A disabled-friendly home

A disabled-friendly home

A disabled-friendly home

If there is a disabled or elderly person in the family, it is essential to tailor your home to meet their needs too, asserts DBN Murthy

As people grow older, a home needs to be disabled-friendly to make life of such elderly individuals easy. It must assist them in coping with their daily lives in a way that is as near to normal as possible, without them having to seek assistance from anyone else.

Most homes are designed for ‘normal’ people who do not need any external assistance to manage their daily routine. People can go about their lives comfortably in their homes. But there are many others, for whom even simple chores can be a challenge. Prevention is the mantra while making a home safe for the disabled and elderly.

Ramp instead of stairs

Steps at the entrance to a home as well as inside are a major hurdle for disabled people who find it difficult to manage steep steps on their own. It would be desirable to have a low-gradient ramp besides the steps so that those who have difficulty can use it. It is not practical to have lifts in such homes as it is expensive and needs regular maintenance.

Such lifts (or elevators) are possible in multi-storied/ high-rise buildings. Sometimes, a gentle rise involving steps with less height could do the trick for those who are older, but in good health. It depends upon the architect, designer and engineer to make such stairs that could be more user-friendly.

Similarly, all door steps may be avoided if the home is to be wheelchair-friendly. Locks and bolts should be at convenient heights for ease of assess. And these should be simple but effective.

A bathroom or toilet could be a tricky area for the disabled and elderly residents. This is where most accidents occur. The flooring should be skidproof with railings so that one can hold this while entering and exiting the bathroom or toilet.

Western-style commodes are common in most homes and they are easier to use for the elderly/disabled persons. A bath-tub may not be suitable for all, but a shower cubicle without steps could work well. An adjustable shower chair can prove useful for those who find it hard to stand for long.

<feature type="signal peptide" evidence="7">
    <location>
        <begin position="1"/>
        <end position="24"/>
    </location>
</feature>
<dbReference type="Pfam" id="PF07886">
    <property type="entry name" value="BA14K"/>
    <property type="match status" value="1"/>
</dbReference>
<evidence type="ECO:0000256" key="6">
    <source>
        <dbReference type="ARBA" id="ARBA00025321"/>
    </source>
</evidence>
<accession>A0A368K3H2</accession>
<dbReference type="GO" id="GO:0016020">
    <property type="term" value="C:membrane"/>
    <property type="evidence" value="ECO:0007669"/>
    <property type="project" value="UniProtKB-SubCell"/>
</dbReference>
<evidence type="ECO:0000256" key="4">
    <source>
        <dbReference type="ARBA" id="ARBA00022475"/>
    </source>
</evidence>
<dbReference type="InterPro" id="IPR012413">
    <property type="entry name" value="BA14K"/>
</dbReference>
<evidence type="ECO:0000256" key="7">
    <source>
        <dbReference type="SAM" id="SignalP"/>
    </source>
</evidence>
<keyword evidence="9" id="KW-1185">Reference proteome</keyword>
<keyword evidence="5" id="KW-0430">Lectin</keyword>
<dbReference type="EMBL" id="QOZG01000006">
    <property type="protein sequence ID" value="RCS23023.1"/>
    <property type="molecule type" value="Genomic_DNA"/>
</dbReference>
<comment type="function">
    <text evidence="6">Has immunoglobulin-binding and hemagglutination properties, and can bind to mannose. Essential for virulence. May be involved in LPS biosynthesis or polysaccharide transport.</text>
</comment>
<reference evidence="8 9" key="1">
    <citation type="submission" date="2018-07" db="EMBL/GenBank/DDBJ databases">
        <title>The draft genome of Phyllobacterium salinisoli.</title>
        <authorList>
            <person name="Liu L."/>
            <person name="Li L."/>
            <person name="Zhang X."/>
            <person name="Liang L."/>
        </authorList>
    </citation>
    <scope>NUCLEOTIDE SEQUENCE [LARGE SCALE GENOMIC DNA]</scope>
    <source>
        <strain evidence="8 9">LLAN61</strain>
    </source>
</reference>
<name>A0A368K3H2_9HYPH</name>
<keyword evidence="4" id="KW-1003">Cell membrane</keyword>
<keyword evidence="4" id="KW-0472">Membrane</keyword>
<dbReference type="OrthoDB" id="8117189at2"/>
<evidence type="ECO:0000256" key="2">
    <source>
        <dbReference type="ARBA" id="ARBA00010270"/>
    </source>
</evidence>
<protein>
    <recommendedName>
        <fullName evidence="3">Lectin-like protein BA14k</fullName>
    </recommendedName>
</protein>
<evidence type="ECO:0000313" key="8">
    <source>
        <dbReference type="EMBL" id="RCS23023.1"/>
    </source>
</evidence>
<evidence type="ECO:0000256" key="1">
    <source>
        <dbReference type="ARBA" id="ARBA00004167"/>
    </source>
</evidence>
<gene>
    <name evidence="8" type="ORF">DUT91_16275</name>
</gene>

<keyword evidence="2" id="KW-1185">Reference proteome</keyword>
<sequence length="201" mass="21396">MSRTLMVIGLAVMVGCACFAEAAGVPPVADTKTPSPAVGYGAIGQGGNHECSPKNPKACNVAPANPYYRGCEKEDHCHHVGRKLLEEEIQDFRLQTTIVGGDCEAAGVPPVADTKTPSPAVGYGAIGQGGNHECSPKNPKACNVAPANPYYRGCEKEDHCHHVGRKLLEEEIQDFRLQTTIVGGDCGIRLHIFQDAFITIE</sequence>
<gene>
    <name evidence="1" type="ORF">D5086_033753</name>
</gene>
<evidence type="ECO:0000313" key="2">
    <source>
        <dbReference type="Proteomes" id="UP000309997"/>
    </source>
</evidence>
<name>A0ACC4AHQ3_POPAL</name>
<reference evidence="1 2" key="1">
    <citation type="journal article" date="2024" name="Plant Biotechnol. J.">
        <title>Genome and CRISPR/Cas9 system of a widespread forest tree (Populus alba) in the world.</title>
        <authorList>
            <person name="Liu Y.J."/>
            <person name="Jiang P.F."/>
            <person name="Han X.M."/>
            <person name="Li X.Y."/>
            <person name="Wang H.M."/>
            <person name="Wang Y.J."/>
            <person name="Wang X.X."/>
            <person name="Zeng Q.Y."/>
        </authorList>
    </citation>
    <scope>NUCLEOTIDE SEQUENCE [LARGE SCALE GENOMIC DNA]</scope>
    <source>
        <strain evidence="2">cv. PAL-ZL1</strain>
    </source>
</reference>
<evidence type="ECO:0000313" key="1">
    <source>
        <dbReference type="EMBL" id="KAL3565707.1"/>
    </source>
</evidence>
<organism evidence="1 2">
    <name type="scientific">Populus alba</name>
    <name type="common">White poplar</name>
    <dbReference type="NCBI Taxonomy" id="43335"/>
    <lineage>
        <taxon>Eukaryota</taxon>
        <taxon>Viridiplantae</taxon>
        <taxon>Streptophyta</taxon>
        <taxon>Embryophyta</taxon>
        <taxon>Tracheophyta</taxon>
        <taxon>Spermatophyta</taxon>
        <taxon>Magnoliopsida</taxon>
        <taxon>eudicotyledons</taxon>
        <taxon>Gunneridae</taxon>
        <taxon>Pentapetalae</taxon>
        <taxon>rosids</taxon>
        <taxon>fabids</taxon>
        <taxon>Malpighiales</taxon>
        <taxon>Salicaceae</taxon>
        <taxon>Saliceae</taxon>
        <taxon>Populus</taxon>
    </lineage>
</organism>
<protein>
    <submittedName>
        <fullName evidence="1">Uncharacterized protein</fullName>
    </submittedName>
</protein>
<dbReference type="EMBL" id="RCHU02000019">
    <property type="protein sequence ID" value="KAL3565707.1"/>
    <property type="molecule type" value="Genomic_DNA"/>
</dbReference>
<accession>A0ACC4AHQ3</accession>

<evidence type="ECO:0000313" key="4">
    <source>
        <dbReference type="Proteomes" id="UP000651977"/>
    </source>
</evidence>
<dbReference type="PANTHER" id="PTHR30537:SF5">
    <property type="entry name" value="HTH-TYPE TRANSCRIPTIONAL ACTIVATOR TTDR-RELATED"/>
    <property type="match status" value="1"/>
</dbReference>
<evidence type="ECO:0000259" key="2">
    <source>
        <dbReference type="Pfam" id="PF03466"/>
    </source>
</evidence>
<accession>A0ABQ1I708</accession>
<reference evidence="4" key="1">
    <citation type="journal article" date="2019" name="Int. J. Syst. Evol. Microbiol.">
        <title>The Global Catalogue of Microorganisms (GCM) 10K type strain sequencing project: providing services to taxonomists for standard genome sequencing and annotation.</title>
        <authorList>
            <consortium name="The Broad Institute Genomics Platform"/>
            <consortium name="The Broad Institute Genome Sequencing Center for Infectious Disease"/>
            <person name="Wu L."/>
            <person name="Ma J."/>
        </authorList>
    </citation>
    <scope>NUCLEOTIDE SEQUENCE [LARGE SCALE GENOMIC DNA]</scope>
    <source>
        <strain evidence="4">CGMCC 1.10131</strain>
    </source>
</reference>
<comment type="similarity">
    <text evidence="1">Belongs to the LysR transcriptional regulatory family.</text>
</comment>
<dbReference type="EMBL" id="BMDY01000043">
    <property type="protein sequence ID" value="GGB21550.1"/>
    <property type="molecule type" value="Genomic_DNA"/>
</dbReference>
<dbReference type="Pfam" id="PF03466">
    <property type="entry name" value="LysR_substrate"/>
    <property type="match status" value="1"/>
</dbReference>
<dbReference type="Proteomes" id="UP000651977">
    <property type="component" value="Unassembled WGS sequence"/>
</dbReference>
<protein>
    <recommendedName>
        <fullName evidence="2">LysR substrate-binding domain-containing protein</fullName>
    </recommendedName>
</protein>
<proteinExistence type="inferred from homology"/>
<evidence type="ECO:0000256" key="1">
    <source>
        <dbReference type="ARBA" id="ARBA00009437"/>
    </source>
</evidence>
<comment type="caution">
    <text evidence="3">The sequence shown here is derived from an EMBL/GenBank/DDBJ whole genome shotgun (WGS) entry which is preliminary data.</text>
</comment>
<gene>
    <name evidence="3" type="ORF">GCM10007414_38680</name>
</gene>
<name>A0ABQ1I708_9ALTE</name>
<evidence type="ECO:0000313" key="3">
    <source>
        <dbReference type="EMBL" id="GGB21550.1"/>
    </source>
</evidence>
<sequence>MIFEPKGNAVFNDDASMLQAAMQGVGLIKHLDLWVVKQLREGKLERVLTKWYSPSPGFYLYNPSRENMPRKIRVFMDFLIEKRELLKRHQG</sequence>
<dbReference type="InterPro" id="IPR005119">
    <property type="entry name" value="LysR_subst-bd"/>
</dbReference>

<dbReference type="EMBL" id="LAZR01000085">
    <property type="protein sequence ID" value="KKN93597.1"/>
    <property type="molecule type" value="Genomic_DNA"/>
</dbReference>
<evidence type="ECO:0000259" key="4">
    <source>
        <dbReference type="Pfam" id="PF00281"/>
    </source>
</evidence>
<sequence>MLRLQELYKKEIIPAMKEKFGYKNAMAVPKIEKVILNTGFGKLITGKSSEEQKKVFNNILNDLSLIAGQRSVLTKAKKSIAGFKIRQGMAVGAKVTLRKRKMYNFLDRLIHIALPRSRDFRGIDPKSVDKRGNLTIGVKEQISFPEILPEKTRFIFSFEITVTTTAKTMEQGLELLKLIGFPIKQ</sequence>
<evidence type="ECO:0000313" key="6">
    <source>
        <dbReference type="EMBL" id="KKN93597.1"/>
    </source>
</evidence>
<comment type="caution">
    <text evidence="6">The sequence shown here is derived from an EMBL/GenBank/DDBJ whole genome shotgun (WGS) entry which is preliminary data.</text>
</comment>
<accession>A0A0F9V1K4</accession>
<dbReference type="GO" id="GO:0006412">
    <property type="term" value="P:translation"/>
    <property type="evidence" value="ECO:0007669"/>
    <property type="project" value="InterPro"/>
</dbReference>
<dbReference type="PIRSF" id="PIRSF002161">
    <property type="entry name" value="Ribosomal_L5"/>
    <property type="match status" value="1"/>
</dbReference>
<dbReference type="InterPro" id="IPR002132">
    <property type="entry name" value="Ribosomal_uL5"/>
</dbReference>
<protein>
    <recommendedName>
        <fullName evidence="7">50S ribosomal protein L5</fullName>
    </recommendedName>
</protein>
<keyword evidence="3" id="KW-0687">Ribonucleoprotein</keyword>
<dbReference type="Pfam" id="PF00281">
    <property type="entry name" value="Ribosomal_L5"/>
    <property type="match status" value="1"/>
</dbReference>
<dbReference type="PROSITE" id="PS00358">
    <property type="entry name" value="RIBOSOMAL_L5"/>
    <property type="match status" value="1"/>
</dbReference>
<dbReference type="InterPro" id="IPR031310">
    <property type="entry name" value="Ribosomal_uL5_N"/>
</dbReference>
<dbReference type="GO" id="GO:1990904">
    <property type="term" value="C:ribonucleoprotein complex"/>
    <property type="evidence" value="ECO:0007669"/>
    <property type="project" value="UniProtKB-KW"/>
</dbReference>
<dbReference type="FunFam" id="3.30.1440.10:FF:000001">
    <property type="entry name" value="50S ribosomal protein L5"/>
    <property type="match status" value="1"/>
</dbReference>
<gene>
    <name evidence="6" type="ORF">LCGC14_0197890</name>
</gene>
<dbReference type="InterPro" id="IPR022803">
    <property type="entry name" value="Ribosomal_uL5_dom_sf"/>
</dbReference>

Lower, the better

In the kitchen, the height of the cooking platform should be designed in such a manner that it is easy to use even while sitting in a wheelchair. The flooring in the kitchen should not be too smooth, lest someone slips. Cupboards should be within easy reach for better accessibility by all.

The same rule applies to the position of switches and controls that must be operated without much physical effort. In some cases, switches and controls could be kept at nearly floor level so that these could be used by one with the help of his or her foot without any risk.

Use of remote control to operate radio, TV, DVD player, computer, fan, lights and the AC makes the life of a challenged person easier. Telephones, computers and music systems should be placed on tables at a suitable height for all to operate physically if need be.

Some persons with disability may even work from home, given the right job and conditions at home. In such cases, a home-office can be made-to-order. It needs imagination and discussions with the person(s) with disability to make modifications that need to be done to make the life of such people nearly normal.

All the suggestions of the disabled, to the extent that is feasible and within reasonable cost, should be incorporated in the existing home or in a home to be newly built. More attention needs to be given to make user-friendly innovations in newer constructions. Let the change begin at home.

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